Some other things I was working on prototyping included a replacement shower-dial for a friend where their original injection-moulded ABS part was slipping off the single shaft used for combined water/heat control, and a 'sheila maid'-style laundry drying rack. Not exactly spectacular or groundbreaking, but pretty useful at home.

Incidentally I made an observation of an unexpected plant use recently, when I pulled out the last of a few leeks I had bought quite a while ago, the last one that had been lying around for a while was starting to dry out slightly and wrinkle up. My other half decided that the outer leaves were too thin and 'papery' for her liking, even though it was being chucked into soup. Fiddling with the discarded outer layers, their consistency while there was still some moisture in them reminded me of thin sheets of expanded/inflated LDPE that I've encountered as a first (inner) layer of the original packaging for a flatscreen monitor. A moist material can't be used to package electronics of course, and I wanted to know how they would turn out once dried, so left a couple of leaves (when cut straight up the tube they are usefully rectangular) to dry over the back of a chair near a radiator.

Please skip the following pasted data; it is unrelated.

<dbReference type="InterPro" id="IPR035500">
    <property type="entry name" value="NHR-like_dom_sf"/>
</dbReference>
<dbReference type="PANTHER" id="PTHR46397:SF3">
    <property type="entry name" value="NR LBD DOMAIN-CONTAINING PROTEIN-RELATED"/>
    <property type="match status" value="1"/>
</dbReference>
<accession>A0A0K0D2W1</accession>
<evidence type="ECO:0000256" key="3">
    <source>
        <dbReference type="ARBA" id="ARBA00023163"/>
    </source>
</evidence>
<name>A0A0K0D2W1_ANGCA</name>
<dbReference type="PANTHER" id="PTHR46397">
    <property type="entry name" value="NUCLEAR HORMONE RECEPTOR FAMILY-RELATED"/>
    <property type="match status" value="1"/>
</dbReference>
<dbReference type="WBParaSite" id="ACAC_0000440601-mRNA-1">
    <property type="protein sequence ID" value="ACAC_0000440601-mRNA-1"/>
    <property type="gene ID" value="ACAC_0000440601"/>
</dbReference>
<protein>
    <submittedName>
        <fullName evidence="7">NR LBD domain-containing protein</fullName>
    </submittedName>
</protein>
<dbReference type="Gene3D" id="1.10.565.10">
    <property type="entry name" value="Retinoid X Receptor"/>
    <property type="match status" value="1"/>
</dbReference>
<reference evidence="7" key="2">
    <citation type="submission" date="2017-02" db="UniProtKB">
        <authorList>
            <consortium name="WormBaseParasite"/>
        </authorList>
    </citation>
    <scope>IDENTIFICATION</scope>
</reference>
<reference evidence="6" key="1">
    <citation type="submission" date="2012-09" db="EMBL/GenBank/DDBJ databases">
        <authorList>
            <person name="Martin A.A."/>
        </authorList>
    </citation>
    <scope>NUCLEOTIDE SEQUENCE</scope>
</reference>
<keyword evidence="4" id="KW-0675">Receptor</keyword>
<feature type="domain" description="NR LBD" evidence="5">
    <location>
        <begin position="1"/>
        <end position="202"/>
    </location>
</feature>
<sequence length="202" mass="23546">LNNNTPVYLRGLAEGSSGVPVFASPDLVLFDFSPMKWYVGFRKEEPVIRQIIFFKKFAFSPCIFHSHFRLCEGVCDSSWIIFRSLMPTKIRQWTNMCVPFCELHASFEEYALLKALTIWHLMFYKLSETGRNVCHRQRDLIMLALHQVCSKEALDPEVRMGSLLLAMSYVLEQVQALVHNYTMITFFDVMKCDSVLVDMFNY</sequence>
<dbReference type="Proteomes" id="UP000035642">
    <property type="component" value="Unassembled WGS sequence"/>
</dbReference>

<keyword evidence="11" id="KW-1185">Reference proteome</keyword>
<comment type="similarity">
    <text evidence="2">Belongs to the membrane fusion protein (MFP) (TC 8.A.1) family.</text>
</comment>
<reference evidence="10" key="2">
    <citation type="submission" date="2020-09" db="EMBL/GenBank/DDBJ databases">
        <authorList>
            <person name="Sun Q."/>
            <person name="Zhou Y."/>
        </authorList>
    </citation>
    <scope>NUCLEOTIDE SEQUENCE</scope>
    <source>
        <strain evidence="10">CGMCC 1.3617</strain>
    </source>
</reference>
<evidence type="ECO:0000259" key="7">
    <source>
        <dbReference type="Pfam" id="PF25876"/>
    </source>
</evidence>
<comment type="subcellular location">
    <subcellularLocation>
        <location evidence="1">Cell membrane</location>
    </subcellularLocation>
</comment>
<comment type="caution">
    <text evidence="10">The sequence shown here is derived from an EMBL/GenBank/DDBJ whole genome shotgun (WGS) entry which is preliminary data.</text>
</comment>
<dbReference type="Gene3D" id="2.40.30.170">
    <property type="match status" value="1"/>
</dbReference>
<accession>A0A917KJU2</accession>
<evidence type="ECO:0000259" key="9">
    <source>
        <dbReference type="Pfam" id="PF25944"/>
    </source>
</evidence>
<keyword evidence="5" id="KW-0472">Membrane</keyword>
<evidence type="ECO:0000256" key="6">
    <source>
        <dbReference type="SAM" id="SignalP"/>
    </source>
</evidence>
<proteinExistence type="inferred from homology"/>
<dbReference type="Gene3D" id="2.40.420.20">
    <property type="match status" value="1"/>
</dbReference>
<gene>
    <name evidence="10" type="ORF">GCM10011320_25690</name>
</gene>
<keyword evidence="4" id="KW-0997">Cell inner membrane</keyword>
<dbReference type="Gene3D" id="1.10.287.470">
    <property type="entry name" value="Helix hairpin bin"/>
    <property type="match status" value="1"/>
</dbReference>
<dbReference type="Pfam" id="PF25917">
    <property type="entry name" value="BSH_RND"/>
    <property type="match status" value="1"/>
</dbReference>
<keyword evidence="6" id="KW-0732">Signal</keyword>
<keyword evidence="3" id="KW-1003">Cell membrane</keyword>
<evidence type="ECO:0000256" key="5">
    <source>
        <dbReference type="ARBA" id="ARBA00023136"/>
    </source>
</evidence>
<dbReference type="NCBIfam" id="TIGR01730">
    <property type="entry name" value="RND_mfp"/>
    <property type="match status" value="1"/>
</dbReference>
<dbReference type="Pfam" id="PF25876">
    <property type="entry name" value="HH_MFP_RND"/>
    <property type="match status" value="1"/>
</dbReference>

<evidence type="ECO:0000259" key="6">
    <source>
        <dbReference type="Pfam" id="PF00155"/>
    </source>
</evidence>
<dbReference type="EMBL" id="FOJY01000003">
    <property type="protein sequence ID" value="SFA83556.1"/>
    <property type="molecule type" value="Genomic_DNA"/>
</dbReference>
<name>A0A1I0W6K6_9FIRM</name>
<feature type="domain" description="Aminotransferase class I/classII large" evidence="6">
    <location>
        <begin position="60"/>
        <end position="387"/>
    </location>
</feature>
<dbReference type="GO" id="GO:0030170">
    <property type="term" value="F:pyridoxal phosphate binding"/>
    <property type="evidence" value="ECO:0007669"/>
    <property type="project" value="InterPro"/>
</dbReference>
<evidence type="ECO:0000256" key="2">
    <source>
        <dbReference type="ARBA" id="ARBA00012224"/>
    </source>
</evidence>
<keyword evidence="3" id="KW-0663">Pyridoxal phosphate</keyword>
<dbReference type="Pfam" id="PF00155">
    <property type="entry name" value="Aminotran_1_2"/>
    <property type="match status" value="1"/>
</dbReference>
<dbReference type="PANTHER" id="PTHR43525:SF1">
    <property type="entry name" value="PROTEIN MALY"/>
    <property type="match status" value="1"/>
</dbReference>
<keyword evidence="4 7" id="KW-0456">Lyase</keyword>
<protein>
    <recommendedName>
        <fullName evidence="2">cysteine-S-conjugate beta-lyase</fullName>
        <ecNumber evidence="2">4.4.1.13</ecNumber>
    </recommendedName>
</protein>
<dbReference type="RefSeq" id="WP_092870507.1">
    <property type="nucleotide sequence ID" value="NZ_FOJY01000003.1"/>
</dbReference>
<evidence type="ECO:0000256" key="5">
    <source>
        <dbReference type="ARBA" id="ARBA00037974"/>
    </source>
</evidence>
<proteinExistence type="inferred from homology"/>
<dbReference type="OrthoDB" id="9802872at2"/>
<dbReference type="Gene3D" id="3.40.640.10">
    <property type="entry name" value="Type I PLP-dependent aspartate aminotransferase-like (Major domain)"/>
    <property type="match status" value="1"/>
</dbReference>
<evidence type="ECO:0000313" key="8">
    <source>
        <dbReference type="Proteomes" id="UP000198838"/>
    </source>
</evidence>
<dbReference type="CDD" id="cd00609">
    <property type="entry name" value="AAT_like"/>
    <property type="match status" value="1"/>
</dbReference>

Scribbling on the rougher side of very 'papery' dried leek leaves with biro.

After some messing about with the dried specimens, I've found that while one side is slightly ridged with the leaf veins, the opposite side is slightly smoother, and it makes a very good makeshift notepaper. A biro pen runs right over it with ease, although a 2H pencil that I had to hand quickly punctured it.
If supply lines break down somewhere currently oil-dependent and you don't have access to a paper-mill, this could be quite useful as it requires next to no preparation compared to paper made from minced-up plant fibre such as hemp or nettle - although I just chucked it over the back of a chair to dry, it might turn out less wrinkled if held taut in a frame. Of course with the natural veins, the material is anisotropic, in that it's quite strong along the grain and easily torn into strips by pulling across the grain; that property could have some use, but I haven't thought of one yet.

1 comment:

  1. With regards to the anisotropy of the dried leek: You might obtain a pretty strong material if you get two "sheets" and layer them so that the grains are set in a right angle, and then gluing or pressing them together. A bit like papyrus was made in ancient egypt: layer several thin sheets across each other to make a single sheet that's tear-resistant in all directions.